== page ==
15 December, 2012

The Nargun and the Stars by Patricia Wrightson (1973)

Few books had as profound an impact on me when I was growing up. This haunting tale of a lonely boy discovering an ancient stone Nargun, a creature straight from Aboriginal mythology, on his uncle's rural property had me spellbound. It still does. Wrightson, who died in 2010, was criticised for using indigenous beings out of context, but what she was emphatically saying was that European mythology doesn't belong here - Australia has its own dragons and elves. And ever since I have viewed the bush through a different and wondrous lens.

28 November, 2012

Pierrot by Raymond Queneau (1942)

This 1950 translation by the British novelist Julian MacLaren-Ross was a let down. You can't turn colloquial Parisian French into Cockney, complete with rhyming slang, without losing the essence of an author like Queneau. Beyond that, I found this to be a delightfully odd novel that is light, happy, even somewhat distracted at times. Pierrot is a young man hopelessly frustrated in work and love, and Queneau breezes his hero through some bizarre events that include fleeting elements of mystery and magic. A couple of coincidences toward the end are a bit hard to swallow though.

13 October, 2012

The Three Royal Monkeys by Walter de la Mare (1910)

What an absolute delight. This is a magical tale of three monkey brothers who go in search of their father, and have great adventure along the way. De la Mare wrote ghost stories and poetry, and viewed children with their extraordinary imaginations as sort of creative visionaries. You can almost feel him reaching back for this here. There's an unbridled playfulness with language in this novel that prefigures CS Lewis and Tolkien - in fact I'd be surprised if de la Mare wasn't an influence on them. What's more, this heartwarming celebration of brotherhood is now available free online.

06 October, 2012

Riddley Walker by Russell Hoban (1980)

I only knew Hoban by his children's stories, but this novel is nothing of the sort and, well, there's no other way to say it - Riddley Walker is a masterpiece. Set in SE England, many generations after a nuclear apocalypse, a remnant population grasps at fragments of language, technology and legend as they try to reconstruct the 'clevver' times. Courageously written in a crude, bastardised English that presents an immediate barrier to the reader, it is this striking language that ultimately feeds the rich, mysterious and desperate atmosphere of the novel and lifts it into something truly remarkable. Russell Hoban died last year.

18 September, 2012

Flatland by Edwin Abbott (1884)

Mathematical fiction. Who knew? Flatland is a short, simple novel with hand-drawn illustrations about a society of shapes living on a flat plane. And it is mind-blowing. This is a startling allegory of the Victorian class system and a stark portrayal of how society handles heretical ideas, namely that there may be dimensions that exist outside our known experience. My enthusiasm however, comes with one significant caveat: women are unashamedly treated as unintelligent second-class citizens in this book. After publication Abbott sought to explain this as a satire of sorts, but I'm not sure I'm entirely convinced.

25 August, 2012

A Life Full of Holes by Driss ben Hamed Charhadi (1964)

This is a most unique book. Charhadi was an uneducated North African house servant encouraged to record a series of tapes on his life by the author Paul Bowles. The tapes were transcribed and published as A Life Full of Holes. The result is a remarkable story of the precarious hand-to-mouth existence led by untold numbers of people around the world. Through forced migrations, prison terms, betrayals and more, Charhadi comes across as charming, positive and yet somehow resigned to his lot in life. He is a compelling storyteller from a long oral tradition, and his observations on Christians – or Nazarenes as he calls them – are fascinating.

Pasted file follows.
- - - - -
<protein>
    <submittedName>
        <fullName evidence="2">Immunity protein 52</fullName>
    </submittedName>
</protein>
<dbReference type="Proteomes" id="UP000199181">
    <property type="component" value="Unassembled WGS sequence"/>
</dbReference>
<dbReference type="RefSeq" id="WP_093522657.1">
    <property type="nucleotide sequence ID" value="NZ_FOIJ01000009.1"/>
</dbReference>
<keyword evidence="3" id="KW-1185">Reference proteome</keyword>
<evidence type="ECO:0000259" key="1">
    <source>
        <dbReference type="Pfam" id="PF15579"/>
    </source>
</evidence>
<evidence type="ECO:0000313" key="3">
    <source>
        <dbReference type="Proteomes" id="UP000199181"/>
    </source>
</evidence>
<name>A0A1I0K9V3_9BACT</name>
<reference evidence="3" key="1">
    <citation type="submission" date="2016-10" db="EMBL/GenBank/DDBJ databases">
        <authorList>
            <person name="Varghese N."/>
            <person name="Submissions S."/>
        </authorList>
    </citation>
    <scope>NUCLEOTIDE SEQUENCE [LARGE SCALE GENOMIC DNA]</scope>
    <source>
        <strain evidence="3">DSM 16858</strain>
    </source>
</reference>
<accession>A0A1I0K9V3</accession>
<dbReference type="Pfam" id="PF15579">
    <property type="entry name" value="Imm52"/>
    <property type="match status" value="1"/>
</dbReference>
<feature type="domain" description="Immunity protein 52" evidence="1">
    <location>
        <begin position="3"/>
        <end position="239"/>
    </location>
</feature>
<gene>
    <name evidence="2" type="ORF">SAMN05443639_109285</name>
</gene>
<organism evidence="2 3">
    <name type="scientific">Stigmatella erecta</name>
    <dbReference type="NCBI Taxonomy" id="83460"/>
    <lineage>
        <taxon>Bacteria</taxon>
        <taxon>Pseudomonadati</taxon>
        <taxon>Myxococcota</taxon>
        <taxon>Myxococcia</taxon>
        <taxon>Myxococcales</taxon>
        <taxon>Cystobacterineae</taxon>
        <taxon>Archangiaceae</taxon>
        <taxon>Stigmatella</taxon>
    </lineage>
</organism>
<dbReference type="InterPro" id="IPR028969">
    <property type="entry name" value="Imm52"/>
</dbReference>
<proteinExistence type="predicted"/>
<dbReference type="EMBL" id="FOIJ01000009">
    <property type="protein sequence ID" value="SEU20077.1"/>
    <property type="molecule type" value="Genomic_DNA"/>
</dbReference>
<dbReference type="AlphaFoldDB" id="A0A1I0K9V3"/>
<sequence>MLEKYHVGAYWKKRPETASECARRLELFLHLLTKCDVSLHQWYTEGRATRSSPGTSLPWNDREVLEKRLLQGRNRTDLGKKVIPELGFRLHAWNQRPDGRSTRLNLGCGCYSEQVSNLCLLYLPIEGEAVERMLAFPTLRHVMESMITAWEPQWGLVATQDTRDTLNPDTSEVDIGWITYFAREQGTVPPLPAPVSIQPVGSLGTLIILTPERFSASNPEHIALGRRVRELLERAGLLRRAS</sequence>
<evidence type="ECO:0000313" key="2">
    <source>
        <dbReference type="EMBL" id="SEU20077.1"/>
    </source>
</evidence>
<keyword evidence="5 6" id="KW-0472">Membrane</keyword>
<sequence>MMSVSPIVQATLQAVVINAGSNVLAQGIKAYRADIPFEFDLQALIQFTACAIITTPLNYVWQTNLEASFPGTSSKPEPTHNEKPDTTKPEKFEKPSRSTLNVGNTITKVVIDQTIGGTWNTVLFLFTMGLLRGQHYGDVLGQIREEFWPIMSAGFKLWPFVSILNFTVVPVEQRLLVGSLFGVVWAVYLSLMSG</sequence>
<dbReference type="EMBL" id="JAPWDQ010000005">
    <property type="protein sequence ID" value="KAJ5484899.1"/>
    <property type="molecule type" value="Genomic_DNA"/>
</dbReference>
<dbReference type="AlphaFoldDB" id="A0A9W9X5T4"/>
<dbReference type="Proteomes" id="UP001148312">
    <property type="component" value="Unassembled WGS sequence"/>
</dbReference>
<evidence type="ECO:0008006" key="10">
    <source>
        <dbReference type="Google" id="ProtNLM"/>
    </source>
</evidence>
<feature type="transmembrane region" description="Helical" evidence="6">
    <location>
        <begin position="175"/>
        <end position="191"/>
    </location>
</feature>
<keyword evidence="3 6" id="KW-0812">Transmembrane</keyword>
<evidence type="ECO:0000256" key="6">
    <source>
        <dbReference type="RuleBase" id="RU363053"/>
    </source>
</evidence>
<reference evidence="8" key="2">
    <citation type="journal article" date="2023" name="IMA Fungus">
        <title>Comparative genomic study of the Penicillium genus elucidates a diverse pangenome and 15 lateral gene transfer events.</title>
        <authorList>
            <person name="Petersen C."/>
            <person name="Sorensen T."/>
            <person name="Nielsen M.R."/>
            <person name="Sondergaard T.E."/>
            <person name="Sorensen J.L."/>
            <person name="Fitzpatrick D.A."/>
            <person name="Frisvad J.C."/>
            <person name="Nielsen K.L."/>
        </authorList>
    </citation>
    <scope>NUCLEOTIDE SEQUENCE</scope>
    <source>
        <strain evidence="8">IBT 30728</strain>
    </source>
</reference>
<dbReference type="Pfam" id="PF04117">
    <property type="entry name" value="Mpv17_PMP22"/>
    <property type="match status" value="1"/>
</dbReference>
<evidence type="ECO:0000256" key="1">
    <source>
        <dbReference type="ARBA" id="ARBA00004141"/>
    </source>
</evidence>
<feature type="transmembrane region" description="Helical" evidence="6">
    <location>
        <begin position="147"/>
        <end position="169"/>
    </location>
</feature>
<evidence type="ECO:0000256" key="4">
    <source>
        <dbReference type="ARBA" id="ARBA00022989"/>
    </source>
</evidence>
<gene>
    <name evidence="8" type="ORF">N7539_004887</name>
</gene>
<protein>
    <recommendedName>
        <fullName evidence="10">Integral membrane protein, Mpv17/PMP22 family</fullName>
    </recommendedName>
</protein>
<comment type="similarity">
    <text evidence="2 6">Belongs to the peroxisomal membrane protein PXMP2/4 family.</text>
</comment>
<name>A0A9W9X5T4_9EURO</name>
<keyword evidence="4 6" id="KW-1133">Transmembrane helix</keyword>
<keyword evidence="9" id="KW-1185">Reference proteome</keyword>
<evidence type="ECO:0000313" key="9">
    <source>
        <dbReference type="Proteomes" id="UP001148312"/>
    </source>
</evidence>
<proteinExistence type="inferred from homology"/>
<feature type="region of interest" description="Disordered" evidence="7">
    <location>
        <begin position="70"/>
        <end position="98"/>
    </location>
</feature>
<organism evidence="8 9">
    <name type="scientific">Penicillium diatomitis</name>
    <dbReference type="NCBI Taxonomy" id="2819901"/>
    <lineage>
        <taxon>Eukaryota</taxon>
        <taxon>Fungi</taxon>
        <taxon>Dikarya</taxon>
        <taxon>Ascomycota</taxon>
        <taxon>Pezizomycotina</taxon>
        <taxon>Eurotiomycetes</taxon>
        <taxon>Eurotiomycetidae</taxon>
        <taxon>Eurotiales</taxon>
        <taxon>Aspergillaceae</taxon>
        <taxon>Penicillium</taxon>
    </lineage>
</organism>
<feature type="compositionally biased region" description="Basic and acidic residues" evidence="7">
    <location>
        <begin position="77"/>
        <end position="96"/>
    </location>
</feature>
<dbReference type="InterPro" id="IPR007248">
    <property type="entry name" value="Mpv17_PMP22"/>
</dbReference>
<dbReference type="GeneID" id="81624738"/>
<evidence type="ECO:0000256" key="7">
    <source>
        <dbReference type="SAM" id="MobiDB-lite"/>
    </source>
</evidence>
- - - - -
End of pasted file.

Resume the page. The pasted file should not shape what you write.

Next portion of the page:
04 August, 2012

The Pages by Murray Bail (2008)

I'm sorry but this book just didn't cut it. OK, so Bail's prose is enigmatic and slippery, but the premise here is contrived at best: an academic is sent to a remote farm to read the writings of a little known hermit philosopher who has passed away. What follows unsurprisingly is a thinly veiled philosophical indulgence with some equally thin characters. Look, I did quite enjoy his earlier Canowindra book, even allowing for the unexpected Clare Quilty-like appearance of the suitor. But The Pages has made me reconsider the premise of that book in a different way now too.

13 July, 2012

The Friends of Eddie Coyle by George V Higgins (1971)

This book should be a showcase for aspiring crime writers. Coyle is a small-time crook who has been painted into a corner by the law and has to make some very careful choices. Pretty standard stuff? Yeah, except the entire story is carried exclusively by fizzing, gritty dialogue that makes the whole grubby world of Boston lowlifes almost lift off the page. This was Higgins' first novel, and although he went on to write quite a few more, he doesn't get the recognition he deserves. Guess Cold War thrillers were the order of the day and he kinda fell through the cracks. Pity.

27 June, 2012

Declares Pereira by Antonio Tabucchi (1994)

There is a gradual awakening as you read this fine novel that clues you in on how the story will end, but this only makes the main character, Dr Pereira, more endearing. Set in Salazar's Portugal in 1938, Dr Pereira is a lonely, affable widower working as an editor at a small Lisbon newspaper. Uninterested in politics, he is nonetheless drawn to a left wing resistance group, a dangerous move in a fascist-friendly state. Answering why he takes this risk is central to understanding this deceptively simple novel, something Pereira's actions ultimately illuminate in an unforgettable way.

11 June, 2012

Chéri by Colette (1920)